7. Welfare Schemes

 To this end many schemes were launched beginning with building house for thesurvivors of KIA and the WIA. One thousand were built in about one year and the aim is to build 50,000 more for all servicemen. Family-friends schemes, skills development and education of their children was also taken in hand, There was a data base built island wide of all widows of KIA (there were 22,000 KIA by mid 2008) and families of WIA and  disabled soldiers. A needs assessment was done and problems /issues were prioritized and action taken. Problems were many including schooling, land, housing, legal, police issues, provision of electricity and water, receipt of salaries and compensation. Scholarships were granted for deserving children. District committees were organized to get at affected at  grass roots level.It was intended that the District Secretariats would also be brought in. A prosthetic plant was planned and the amenities of transit camps for soldiers going/coming from combat areas were increased and improved. Consultants were sent to counsel those affected psychologically including NOK and families.

 

8. Commemoration

27th June was declared Rana Viru Commemoration day although the Nation has not been properly briefed how to honour it unlike the anachronistic WW commemoration day in November which has very little if anything to do with an independent SL but is given much publicity unlike in the sub continent where there is no commemoration at all. .  

A beautiful memorial park was built at  Mylapitiya near the Randenigala tank and  another  imposing memorial was built on the grounds facing the Parliament. It is however of paramount importance that the citizenry do not ever forget the tremendous sacrifices made by the servicemen while building monuments. They must remember the unique contract between the soldier and the state especially now that the defeat of a fascist megalomaniac and his thugs who held the country in their thrall for decades is a done thing. It is an opportune moment for a review of the prevailing means and methods to care especially for those who made the sacrifices and improve on them.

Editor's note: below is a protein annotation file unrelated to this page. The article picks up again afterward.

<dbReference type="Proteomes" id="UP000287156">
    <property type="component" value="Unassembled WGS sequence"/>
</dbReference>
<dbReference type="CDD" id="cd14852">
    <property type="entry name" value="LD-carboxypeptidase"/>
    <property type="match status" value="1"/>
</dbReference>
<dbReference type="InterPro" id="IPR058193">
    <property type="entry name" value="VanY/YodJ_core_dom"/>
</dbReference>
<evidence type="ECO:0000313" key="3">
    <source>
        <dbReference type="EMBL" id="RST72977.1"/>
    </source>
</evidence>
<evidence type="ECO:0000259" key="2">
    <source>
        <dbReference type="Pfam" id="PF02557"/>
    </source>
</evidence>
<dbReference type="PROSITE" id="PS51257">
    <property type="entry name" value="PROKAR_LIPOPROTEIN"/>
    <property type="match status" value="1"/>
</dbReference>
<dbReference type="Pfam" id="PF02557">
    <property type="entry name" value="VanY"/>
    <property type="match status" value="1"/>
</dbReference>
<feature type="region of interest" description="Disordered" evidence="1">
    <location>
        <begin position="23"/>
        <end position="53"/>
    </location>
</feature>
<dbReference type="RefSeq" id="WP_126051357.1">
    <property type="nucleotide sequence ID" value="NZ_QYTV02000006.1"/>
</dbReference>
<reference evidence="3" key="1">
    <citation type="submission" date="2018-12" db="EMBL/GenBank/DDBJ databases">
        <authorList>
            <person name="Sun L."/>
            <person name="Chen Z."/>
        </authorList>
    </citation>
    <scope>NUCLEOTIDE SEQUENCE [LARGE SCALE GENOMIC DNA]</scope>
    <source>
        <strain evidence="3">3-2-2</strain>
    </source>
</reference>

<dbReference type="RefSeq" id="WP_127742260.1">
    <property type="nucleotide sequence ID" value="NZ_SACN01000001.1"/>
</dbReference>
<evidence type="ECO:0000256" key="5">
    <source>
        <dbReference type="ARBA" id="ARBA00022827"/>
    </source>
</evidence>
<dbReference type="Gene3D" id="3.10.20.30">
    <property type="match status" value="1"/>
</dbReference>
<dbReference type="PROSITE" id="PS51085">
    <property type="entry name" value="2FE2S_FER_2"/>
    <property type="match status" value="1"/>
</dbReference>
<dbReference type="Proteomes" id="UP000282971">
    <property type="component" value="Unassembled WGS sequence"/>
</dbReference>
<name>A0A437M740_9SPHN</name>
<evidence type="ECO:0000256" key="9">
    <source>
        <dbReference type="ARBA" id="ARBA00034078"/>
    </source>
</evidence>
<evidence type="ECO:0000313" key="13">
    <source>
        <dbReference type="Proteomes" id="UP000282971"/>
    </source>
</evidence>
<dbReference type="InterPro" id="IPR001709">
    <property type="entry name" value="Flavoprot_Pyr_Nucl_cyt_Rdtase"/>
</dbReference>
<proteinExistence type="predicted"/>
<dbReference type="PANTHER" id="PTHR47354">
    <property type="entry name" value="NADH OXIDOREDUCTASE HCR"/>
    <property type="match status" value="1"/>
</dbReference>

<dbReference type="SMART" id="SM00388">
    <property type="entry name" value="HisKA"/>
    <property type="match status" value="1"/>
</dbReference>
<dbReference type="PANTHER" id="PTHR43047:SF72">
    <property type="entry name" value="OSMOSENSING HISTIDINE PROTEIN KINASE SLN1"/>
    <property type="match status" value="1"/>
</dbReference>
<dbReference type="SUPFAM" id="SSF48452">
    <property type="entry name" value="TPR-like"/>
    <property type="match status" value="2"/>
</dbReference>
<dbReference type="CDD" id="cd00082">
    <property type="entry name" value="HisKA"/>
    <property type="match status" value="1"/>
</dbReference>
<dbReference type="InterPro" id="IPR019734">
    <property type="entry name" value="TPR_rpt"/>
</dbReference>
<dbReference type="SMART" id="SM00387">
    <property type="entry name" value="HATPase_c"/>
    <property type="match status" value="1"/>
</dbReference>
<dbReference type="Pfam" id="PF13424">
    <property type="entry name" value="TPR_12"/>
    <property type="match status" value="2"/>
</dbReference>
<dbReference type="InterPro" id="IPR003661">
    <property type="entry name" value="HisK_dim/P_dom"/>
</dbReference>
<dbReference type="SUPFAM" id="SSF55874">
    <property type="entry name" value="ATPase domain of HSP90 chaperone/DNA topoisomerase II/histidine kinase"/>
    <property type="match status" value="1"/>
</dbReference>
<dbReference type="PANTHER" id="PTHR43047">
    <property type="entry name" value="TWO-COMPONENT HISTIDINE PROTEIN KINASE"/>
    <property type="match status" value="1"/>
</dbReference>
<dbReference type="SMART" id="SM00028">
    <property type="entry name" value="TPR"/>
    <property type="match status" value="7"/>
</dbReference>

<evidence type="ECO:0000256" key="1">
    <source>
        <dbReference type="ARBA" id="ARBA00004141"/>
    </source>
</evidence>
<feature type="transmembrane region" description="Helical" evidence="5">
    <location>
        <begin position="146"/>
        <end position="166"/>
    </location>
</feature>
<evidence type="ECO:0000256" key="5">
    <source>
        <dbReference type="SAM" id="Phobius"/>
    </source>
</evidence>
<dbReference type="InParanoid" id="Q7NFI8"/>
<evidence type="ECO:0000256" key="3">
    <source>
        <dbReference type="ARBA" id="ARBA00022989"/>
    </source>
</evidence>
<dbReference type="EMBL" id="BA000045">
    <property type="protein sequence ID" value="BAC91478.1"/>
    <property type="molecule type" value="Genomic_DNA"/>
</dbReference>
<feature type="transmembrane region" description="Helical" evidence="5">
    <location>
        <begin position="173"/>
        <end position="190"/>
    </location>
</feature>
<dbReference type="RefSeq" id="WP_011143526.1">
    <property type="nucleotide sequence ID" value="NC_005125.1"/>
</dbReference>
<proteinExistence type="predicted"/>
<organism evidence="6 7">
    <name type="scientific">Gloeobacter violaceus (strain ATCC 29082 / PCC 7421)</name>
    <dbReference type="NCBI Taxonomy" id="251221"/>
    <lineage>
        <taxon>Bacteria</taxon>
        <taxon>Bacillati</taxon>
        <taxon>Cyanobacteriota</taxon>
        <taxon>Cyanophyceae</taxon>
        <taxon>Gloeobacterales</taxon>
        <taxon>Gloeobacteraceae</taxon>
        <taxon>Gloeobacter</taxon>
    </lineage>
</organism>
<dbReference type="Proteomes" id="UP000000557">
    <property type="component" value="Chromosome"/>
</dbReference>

9. Organizational change

The RSVA together with  the Services Welfare Directorates, guided by the MOD  provided benefits to those who made the sacrifice. They are probably as good as  those of countries with greater experience of conflict and financially far more powerful. The value of their combined  services could be seen in the morale of the army especially when it was told  that  instead of manning defences all over the contested areas  to up sticks and  drive the LTTE out. As it kept winning every battle from Mavil Aru to Mullativu and Puthukkudiyiruppu,  recruitment levels rose after  2006.  Yet soldiers know as well as others that even as the sacrifices have been immense, civilian especially political memories remain  short. There is more to be done now as the conflict ends. A more veteran specific organization should come into force inclusive of the RSVA.

 

10. Minister for Veterans’ Affairs

 It is proposed to have a  Minister for Veteran’s Affairs at Cabinet level. The Ranaviru Authority will be under this ministry so relieving the MOD to concentrate wholly on defence. This ministry will be responsible to enact legislation to cover all aspects of the administration of veterans including taking care of their families and survivors as well as payment of disability compensation pension, house loans, life insurance, vocational rehabilitation, survivor, medical and burial benefits. Several of these subjects are already being taken care of both by Ranaviru Authority and the Welfare Directorates of the 3 Services.

 

11. Forces Pensions Bureau